Luckily, Stephen Colbert had an identical twin cousin! How might that work, you ask? Well Colbert’s mother was an identical twin and she and her sister married identical twins and gave birth at the same time and both named their sons Stephen Colbert. Rest assured attorneys, the two men are very different people. The banned Colbert went to Dartmouth, the cousin Colbert only applied there. The banned Colbert wears smart fitting suits, the cousin Colbert prefers a breezy American flag button down. Night and day those two.

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Real Stephen Colbert (are you confused yet?) asked cousin Colbert if he’d be willing to make himself available for future appearances on The Late Show, a task cousin Colbert was more than willing to take on. Loopholes!

Another intellectual property to fall to the wayside was “The Word,” a segment Colbert revived from The Colbert Report to introduce the word, “Trumpiness.” There’s a way around this one too. Introducing, “The Werd.”

Watch all of the Stephen Colberts in action and get the lowdown on “The Lesser of Two Evils” in the full segment from July 27.

The Late Show continues its live coverage of the Democratic National Convention tonight at whatever time Hillary Clinton is done speaking on CBS.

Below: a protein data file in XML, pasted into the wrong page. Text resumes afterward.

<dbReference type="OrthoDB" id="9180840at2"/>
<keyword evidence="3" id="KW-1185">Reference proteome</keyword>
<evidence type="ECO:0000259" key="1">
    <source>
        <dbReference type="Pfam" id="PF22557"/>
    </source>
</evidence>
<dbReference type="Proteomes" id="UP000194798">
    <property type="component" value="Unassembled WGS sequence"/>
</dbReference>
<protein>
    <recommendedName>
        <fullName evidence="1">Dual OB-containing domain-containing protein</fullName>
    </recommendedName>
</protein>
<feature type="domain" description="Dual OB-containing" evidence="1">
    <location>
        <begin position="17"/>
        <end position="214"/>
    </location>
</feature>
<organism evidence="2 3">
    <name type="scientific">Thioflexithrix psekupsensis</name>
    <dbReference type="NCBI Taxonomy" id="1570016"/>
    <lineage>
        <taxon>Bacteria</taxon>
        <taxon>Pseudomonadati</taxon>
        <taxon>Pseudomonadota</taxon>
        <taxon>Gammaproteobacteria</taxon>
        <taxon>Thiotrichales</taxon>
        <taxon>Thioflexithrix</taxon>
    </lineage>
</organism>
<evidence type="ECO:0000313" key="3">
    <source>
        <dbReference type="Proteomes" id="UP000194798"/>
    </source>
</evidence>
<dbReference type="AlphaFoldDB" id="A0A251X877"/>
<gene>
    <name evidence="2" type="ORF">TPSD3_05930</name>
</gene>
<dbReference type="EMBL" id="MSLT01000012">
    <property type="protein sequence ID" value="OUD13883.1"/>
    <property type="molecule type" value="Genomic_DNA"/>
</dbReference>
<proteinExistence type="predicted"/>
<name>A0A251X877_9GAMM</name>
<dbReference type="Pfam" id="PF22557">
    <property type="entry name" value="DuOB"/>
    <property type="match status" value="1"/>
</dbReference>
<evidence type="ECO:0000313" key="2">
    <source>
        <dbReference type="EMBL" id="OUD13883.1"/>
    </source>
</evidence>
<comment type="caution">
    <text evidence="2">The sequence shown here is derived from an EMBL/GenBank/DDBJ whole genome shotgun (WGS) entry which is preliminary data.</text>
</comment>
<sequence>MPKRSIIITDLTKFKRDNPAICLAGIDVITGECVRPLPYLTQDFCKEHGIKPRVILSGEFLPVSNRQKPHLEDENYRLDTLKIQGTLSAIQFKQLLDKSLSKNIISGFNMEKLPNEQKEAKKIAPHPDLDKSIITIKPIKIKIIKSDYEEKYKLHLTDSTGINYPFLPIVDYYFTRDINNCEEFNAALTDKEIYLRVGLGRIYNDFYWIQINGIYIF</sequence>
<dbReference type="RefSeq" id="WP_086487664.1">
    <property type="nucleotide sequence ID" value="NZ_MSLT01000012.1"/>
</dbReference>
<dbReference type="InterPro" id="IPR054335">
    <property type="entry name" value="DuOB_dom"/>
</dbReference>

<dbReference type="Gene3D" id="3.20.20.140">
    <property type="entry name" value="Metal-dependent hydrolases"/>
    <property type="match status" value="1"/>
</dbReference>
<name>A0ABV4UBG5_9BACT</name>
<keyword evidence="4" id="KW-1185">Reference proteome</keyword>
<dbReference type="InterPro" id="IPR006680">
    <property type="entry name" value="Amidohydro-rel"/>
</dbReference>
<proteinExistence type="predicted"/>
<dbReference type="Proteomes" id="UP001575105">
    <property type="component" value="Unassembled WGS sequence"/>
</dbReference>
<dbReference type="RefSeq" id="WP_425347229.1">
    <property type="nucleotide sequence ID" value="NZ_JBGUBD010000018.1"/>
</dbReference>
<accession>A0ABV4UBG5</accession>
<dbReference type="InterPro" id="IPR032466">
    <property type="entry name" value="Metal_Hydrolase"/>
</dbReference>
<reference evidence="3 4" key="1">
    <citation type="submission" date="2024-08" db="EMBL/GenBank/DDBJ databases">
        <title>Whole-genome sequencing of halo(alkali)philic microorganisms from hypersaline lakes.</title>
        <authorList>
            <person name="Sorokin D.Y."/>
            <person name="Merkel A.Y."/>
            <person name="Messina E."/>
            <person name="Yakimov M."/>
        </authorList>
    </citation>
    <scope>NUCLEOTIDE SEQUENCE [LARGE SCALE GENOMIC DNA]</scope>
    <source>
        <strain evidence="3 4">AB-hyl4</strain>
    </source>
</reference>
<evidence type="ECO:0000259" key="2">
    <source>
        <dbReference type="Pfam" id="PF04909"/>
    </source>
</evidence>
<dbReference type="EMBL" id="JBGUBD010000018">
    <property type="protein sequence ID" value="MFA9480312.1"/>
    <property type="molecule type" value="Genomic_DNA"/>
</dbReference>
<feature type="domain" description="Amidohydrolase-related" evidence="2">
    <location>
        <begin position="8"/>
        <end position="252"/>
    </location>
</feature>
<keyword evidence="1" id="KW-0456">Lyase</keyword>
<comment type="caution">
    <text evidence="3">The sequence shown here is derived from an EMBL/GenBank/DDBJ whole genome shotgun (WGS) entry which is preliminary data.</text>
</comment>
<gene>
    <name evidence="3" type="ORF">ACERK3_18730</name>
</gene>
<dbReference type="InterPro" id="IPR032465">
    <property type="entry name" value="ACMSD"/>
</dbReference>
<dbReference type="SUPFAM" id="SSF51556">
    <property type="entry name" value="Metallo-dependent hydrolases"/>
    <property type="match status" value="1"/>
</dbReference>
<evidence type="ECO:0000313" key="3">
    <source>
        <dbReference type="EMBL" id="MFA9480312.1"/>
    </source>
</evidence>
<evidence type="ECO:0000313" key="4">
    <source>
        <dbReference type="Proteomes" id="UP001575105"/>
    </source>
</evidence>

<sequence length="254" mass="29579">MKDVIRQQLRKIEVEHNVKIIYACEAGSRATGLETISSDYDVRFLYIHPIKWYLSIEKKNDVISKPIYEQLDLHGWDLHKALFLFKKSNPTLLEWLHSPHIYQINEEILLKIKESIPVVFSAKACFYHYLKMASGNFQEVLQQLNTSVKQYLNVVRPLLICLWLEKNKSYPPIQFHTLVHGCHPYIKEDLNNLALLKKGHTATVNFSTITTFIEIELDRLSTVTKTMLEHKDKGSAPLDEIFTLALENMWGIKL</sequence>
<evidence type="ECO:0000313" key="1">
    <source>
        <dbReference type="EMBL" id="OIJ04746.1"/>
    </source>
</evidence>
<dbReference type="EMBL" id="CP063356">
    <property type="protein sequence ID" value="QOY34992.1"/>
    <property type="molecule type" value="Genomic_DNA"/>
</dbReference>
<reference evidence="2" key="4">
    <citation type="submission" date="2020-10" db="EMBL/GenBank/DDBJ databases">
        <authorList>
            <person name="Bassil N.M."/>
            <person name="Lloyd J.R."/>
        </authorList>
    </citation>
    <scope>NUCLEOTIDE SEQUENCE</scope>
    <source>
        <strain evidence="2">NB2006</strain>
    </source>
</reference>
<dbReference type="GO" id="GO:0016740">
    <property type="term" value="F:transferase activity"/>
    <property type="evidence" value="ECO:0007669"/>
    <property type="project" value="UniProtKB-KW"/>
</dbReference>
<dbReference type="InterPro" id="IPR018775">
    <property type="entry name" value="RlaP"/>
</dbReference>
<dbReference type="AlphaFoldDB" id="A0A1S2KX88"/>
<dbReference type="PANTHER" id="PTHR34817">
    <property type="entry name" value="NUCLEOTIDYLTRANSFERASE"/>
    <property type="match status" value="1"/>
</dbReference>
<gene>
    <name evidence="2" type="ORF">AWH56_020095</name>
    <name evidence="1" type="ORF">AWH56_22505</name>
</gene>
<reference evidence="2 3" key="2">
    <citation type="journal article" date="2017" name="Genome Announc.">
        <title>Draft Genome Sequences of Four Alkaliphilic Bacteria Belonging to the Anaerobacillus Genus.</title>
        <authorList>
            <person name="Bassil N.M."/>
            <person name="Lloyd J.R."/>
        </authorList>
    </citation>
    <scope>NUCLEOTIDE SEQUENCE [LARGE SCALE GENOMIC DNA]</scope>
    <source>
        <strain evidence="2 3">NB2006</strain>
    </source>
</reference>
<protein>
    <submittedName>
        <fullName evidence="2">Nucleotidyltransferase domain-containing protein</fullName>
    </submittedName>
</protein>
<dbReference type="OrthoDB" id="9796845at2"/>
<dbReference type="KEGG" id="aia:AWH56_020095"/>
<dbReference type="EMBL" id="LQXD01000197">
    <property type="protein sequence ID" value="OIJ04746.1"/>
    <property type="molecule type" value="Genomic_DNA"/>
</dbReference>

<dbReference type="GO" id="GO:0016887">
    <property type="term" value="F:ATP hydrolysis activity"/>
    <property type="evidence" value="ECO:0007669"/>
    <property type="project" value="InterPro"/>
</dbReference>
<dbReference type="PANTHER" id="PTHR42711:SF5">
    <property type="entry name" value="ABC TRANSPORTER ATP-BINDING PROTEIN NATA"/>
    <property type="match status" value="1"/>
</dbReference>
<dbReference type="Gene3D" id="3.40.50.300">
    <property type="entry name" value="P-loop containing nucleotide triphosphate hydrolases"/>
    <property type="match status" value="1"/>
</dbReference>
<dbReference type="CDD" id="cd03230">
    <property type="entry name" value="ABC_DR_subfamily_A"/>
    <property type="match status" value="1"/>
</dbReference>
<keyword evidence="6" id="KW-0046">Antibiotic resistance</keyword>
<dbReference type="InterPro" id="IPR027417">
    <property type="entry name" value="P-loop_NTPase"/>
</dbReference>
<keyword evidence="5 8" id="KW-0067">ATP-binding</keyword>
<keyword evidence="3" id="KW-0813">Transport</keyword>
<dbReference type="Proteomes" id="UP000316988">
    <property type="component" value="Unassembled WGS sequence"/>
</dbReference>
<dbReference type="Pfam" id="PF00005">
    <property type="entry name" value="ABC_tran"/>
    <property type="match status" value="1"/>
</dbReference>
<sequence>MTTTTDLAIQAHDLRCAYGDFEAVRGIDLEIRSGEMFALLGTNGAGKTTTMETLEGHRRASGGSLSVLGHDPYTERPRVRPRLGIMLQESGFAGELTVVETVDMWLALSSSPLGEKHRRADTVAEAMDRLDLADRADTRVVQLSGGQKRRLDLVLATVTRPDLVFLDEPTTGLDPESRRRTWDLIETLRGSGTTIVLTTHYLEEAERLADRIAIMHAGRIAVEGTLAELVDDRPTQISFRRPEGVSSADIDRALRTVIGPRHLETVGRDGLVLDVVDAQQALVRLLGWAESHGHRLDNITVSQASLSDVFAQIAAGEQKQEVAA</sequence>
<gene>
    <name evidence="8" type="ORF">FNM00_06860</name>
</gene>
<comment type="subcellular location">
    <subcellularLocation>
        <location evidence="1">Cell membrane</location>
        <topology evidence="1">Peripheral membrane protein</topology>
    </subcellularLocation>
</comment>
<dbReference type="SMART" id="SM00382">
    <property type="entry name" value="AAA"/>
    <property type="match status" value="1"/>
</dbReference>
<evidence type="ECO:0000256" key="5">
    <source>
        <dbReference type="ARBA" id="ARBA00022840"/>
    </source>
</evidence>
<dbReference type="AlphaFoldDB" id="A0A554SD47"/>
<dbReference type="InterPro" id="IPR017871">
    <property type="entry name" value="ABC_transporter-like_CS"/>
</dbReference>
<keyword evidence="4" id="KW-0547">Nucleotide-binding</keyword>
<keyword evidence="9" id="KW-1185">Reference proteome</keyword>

When in doubt, look to Harry Potter. At least, that’s what Marvel and Sony are planning for the latest Spider-Man reboot.

When Tom Holland showed up in Captain America: Civil War as Spider-Man, fans were obviously hesitant to throw too much weight behind his version of Peter Parker. The webslinger had been seen at the forefront of a blockbuster movie twice in the past couple decades, and even the biggest Spidey fans were wary of yet another incarnation.

But Holland swung himself right into our hearts with his charm and enthusiasm, both on screen and off. The cast took him under their wings and fans were soon to follow. So, when it was announced that he’d be starring in another solo Spider-Man film, titled Homecoming, the response was optimistic.